All afternoon my brothers and I have worked in the orchard, Digging this hole, laying you into it, carefully packing the soil. Rain blackened the horizon, but cold winds kept it over the Pacific, And the sky above us stayed the dull gray Of an old year coming to an end. In Sicily a father plants a tree to celebrate his first son's birth – An olive or a fig tree – a sign that the earth has one more life to bear. I would have done the same, proudly laying new stock into my father's orchard, A green sapling rising among the twisted apple boughs, A promise of new fruit in other autumns. But today we kneel in the cold planting you, our native giant, Defying the practical custom of our fathers, Wrapping in your roots a lock of hair, a piece of an infant's birth cord, All that remains above earth of a first-born son, A few stray atoms brought back to the elements. We will give you what we can – our labor and our soil, Water drawn from the earth when the skies fail, Nights scented with the ocean fog, days softened by the circuit of bees. We plant you in the corner of the grove, bathed in western light, A slender shoot against the sunset. And when our family is no more, all of his unborn brothers dead, Every niece and nephew scattered, the house torn down, His mother's beauty ashes in the air, I want you to stand among strangers, all young and ephemeral to you, Silently keeping the secret of your birth.
Sparrows were feeding in a freezing drizzle That while you watched turned into pieces of snow Riding a gradient invisible From silver aslant to random, white, and slow. There came a moment that you couldn't tell. And then they clearly flew instead of fell.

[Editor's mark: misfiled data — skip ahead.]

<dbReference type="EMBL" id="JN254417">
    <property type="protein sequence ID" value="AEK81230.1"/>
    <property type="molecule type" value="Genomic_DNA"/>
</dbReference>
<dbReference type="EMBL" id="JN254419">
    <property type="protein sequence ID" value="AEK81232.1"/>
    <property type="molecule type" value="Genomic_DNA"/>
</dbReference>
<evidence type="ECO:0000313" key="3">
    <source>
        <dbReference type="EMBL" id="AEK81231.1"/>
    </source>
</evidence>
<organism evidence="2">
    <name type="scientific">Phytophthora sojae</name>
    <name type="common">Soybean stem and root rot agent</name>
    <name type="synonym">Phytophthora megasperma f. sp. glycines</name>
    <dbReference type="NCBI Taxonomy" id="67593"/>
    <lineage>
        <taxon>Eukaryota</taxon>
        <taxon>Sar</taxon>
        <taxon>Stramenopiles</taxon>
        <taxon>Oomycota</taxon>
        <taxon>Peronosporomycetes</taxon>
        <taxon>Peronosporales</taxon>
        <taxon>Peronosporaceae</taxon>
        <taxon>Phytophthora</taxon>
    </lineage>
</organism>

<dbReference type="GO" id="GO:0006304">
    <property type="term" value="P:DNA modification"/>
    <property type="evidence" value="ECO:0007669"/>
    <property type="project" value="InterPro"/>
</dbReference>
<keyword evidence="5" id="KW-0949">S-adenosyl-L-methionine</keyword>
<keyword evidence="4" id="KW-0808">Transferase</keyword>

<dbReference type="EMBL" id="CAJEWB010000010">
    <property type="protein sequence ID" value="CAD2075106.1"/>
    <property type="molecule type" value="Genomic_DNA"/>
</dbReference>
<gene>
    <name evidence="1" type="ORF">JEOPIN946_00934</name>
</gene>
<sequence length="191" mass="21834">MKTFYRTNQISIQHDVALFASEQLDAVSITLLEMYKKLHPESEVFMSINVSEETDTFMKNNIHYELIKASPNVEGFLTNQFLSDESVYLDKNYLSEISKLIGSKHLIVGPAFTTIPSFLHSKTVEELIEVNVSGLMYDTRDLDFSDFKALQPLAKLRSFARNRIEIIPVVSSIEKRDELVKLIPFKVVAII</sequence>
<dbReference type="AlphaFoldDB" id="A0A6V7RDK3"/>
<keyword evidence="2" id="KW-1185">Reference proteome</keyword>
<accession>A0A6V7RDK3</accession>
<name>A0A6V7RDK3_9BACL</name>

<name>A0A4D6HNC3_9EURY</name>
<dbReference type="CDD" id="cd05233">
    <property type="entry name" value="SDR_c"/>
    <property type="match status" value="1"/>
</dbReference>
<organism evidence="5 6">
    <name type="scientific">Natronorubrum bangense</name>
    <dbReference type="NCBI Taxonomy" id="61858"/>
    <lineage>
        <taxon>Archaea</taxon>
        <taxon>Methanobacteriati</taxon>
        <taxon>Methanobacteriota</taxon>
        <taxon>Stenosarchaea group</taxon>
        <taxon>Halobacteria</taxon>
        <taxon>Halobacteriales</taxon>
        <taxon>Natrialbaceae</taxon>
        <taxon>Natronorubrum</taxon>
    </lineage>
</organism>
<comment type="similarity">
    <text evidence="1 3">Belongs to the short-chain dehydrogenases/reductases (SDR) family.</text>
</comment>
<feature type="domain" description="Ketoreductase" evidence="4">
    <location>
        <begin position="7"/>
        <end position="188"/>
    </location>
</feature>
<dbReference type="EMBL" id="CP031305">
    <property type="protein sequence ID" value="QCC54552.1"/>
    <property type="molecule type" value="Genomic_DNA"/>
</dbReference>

When the shoe strings break On both your shoes And you're in a hurry– That's the blues. When you go to buy a candy bar And you've lost the dime you had– Slipped through a hole in your pocket somewhere– That's the blues, too, and bad!
I sat all morning in the college sick bay Counting bells knelling classes to a close. At two o'clock our neighbors drove me home. In the porch I met my father crying – He had always taken funerals in his stride – And Big Jim Evans saying it was a hard blow. The baby cooed and laughed and rocked the pram When I came in, and I was embarrassed By old men standing up to shake my hand And tell me they were "sorry for my trouble," Whispers informed strangers I was the eldest, Away at school, as my mother held my hand In hers and coughed out angry tearless sighs. At ten o'clock the ambulance arrived With the corpse, stanched and bandaged by the nurses. Next morning I went up into the room. Snowdrops And candles soothed the bedside; I saw him For the first time in six weeks. Paler now, Wearing a poppy bruise on his left temple, He lay in the four foot box as in his cot. No gaudy scars, the bumper knocked him clear. A four foot box, a foot for every year.